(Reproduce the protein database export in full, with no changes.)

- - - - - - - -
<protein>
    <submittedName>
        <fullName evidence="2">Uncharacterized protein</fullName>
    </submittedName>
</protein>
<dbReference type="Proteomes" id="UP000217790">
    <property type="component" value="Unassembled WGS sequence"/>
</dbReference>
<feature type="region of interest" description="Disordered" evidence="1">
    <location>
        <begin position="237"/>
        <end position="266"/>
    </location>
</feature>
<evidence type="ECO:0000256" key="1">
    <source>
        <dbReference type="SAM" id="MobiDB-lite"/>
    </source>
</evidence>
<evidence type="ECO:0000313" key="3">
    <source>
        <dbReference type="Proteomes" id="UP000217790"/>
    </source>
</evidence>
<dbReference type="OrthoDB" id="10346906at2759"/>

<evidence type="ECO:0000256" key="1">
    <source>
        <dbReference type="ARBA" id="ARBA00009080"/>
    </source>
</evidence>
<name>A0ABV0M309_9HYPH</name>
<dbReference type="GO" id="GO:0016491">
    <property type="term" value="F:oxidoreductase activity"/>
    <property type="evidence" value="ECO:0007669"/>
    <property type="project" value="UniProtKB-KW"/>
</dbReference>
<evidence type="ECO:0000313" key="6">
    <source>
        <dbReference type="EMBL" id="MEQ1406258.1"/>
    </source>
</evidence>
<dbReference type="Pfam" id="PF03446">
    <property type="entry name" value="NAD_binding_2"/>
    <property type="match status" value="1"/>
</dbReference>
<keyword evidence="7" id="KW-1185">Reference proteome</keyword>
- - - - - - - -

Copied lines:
<protein>
    <submittedName>
        <fullName evidence="2">Uncharacterized protein</fullName>
    </submittedName>
</protein>
<dbReference type="Proteomes" id="UP000217790">
    <property type="component" value="Unassembled WGS sequence"/>
</dbReference>
<feature type="region of interest" description="Disordered" evidence="1">
    <location>
        <begin position="237"/>
        <end position="266"/>
    </location>
</feature>
<evidence type="ECO:0000256" key="1">
    <source>
        <dbReference type="SAM" id="MobiDB-lite"/>
    </source>
</evidence>
<evidence type="ECO:0000313" key="3">
    <source>
        <dbReference type="Proteomes" id="UP000217790"/>
    </source>
</evidence>
<dbReference type="OrthoDB" id="10346906at2759"/>

<evidence type="ECO:0000256" key="1">
    <source>
        <dbReference type="ARBA" id="ARBA00009080"/>
    </source>
</evidence>
<name>A0ABV0M309_9HYPH</name>
<dbReference type="GO" id="GO:0016491">
    <property type="term" value="F:oxidoreductase activity"/>
    <property type="evidence" value="ECO:0007669"/>
    <property type="project" value="UniProtKB-KW"/>
</dbReference>
<evidence type="ECO:0000313" key="6">
    <source>
        <dbReference type="EMBL" id="MEQ1406258.1"/>
    </source>
</evidence>
<dbReference type="Pfam" id="PF03446">
    <property type="entry name" value="NAD_binding_2"/>
    <property type="match status" value="1"/>
</dbReference>
<keyword evidence="7" id="KW-1185">Reference proteome</keyword>